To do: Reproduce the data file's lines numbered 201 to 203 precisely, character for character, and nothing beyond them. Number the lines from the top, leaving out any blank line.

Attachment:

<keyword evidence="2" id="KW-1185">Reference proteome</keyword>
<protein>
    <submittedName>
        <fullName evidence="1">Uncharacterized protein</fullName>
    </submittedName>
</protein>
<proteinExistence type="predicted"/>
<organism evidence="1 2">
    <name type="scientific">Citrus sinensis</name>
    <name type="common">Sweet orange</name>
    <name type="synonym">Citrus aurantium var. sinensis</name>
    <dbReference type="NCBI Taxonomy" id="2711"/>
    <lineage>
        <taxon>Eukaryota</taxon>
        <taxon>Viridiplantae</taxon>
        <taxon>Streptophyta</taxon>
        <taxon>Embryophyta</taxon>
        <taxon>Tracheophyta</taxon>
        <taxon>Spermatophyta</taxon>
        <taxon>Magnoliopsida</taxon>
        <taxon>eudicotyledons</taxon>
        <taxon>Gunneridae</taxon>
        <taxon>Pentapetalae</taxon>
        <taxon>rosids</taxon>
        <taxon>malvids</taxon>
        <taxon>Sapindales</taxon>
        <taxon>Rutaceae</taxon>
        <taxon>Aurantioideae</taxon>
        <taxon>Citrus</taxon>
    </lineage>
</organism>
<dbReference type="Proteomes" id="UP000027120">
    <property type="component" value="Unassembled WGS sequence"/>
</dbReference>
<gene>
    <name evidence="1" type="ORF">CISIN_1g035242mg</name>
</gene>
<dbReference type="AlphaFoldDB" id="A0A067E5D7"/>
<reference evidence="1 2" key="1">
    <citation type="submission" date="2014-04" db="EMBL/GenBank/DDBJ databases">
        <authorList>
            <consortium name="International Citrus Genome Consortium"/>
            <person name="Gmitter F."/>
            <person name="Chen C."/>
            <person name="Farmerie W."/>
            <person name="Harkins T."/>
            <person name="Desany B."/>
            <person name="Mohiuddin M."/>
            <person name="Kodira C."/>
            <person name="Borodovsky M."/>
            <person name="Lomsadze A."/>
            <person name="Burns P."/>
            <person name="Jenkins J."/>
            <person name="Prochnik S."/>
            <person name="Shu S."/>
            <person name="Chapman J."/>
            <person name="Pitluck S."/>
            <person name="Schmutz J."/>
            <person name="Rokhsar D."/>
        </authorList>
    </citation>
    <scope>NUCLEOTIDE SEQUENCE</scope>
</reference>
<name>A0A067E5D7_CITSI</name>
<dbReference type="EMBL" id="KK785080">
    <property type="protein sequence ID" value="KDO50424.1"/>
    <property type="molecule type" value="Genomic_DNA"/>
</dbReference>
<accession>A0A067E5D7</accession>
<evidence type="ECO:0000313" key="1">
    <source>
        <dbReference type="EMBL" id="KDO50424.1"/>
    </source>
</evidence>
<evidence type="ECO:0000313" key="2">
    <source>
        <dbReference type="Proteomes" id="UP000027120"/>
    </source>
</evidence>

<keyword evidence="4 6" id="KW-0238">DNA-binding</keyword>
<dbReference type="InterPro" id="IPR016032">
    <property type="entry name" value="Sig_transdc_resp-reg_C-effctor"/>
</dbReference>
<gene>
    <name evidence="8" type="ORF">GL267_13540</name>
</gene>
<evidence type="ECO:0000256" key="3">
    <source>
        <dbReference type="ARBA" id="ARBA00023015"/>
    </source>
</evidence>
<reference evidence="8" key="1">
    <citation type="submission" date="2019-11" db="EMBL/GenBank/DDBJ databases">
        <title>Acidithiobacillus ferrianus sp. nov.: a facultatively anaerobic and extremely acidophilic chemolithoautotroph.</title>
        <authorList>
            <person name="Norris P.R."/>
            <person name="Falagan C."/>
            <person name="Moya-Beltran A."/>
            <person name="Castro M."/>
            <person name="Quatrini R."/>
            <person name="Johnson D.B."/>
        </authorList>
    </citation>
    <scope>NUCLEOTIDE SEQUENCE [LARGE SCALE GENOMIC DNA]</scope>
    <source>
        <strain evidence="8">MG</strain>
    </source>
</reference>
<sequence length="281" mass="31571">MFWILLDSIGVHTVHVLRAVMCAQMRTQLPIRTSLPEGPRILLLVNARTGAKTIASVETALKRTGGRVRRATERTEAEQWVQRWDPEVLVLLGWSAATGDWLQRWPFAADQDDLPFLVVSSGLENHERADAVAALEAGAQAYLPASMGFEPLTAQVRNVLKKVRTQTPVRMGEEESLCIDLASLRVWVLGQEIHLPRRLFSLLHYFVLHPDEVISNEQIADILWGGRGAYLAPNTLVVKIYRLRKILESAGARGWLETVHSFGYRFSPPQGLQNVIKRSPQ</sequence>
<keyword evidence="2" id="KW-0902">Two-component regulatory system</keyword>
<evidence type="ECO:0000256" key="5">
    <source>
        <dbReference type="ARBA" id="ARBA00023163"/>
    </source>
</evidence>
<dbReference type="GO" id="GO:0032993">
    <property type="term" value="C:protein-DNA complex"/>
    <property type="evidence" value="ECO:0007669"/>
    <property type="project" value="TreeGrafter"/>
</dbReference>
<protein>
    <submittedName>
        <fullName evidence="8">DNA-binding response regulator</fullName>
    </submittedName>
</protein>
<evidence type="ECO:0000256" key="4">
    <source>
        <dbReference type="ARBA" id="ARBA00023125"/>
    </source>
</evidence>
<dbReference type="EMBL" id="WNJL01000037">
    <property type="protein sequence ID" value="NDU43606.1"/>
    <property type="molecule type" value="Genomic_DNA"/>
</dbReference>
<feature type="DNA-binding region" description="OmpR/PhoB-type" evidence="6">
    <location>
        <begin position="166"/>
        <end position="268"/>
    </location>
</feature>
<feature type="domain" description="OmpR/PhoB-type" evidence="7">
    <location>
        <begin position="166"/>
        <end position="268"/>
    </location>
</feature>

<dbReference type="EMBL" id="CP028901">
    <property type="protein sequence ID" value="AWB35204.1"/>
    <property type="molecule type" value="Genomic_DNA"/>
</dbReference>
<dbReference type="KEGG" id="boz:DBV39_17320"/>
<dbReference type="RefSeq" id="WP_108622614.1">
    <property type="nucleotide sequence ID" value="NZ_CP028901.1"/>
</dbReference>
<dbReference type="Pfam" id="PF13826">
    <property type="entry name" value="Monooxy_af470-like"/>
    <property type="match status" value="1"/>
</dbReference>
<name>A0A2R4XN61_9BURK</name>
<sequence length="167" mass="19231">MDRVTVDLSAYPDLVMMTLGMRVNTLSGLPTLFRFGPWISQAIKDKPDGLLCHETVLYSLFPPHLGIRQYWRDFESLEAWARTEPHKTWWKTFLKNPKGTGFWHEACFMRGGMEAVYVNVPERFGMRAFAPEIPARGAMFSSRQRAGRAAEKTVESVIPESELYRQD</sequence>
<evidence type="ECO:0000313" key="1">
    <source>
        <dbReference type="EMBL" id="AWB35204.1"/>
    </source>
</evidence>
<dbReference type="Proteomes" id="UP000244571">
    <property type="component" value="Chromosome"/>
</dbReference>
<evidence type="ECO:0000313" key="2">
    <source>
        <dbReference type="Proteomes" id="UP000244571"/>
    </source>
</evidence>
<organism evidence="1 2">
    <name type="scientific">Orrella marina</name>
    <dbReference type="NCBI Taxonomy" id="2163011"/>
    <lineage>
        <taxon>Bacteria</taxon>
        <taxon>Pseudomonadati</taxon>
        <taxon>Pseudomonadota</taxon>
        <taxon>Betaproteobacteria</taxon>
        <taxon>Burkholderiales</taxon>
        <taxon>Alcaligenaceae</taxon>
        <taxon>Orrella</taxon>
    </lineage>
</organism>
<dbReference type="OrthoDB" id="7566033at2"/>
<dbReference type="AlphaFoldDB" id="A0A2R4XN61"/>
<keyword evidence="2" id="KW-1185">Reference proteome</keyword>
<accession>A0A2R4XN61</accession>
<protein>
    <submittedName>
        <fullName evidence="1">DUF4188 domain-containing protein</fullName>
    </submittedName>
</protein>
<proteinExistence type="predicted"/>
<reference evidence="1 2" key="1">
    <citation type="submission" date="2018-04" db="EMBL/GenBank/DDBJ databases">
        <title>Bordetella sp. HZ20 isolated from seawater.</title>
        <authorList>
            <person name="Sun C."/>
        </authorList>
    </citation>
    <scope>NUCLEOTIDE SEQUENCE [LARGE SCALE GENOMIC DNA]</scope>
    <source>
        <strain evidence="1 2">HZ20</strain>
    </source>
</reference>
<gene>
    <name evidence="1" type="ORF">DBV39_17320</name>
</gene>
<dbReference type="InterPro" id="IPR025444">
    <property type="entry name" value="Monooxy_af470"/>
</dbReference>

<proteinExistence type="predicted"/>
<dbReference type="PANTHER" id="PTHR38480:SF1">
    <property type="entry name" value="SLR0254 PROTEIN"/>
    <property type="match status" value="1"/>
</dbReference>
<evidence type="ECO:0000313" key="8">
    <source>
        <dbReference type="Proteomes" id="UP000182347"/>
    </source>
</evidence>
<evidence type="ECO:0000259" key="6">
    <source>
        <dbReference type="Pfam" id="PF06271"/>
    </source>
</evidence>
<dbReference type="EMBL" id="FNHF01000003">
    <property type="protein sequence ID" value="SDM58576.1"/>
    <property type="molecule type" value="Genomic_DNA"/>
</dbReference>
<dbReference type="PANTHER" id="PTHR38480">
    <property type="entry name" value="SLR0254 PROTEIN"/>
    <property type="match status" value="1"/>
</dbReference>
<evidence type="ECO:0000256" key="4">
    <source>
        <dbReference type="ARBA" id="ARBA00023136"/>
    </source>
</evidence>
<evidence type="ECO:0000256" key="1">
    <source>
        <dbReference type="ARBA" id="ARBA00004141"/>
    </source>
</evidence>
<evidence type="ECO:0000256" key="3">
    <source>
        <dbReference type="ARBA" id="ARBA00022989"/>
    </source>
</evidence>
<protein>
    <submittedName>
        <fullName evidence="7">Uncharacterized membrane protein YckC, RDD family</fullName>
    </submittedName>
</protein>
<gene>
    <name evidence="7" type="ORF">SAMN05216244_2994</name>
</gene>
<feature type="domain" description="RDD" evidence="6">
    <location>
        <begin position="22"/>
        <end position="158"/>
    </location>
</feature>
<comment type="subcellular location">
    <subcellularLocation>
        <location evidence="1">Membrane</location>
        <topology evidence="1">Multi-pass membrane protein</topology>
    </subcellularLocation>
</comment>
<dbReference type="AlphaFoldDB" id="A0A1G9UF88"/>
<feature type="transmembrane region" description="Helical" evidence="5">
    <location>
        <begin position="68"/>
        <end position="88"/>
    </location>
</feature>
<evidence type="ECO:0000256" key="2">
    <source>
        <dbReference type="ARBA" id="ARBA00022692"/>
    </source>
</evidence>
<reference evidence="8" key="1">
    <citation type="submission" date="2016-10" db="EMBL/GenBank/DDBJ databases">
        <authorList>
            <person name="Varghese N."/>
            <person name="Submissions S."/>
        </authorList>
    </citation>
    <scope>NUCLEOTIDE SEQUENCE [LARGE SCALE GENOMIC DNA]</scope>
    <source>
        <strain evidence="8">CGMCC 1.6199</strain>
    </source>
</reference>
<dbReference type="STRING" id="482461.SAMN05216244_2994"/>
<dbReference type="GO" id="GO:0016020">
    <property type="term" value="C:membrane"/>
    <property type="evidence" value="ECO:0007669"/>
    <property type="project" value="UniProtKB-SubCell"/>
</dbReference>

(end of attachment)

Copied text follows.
            <person name="Sun C."/>
        </authorList>
    </citation>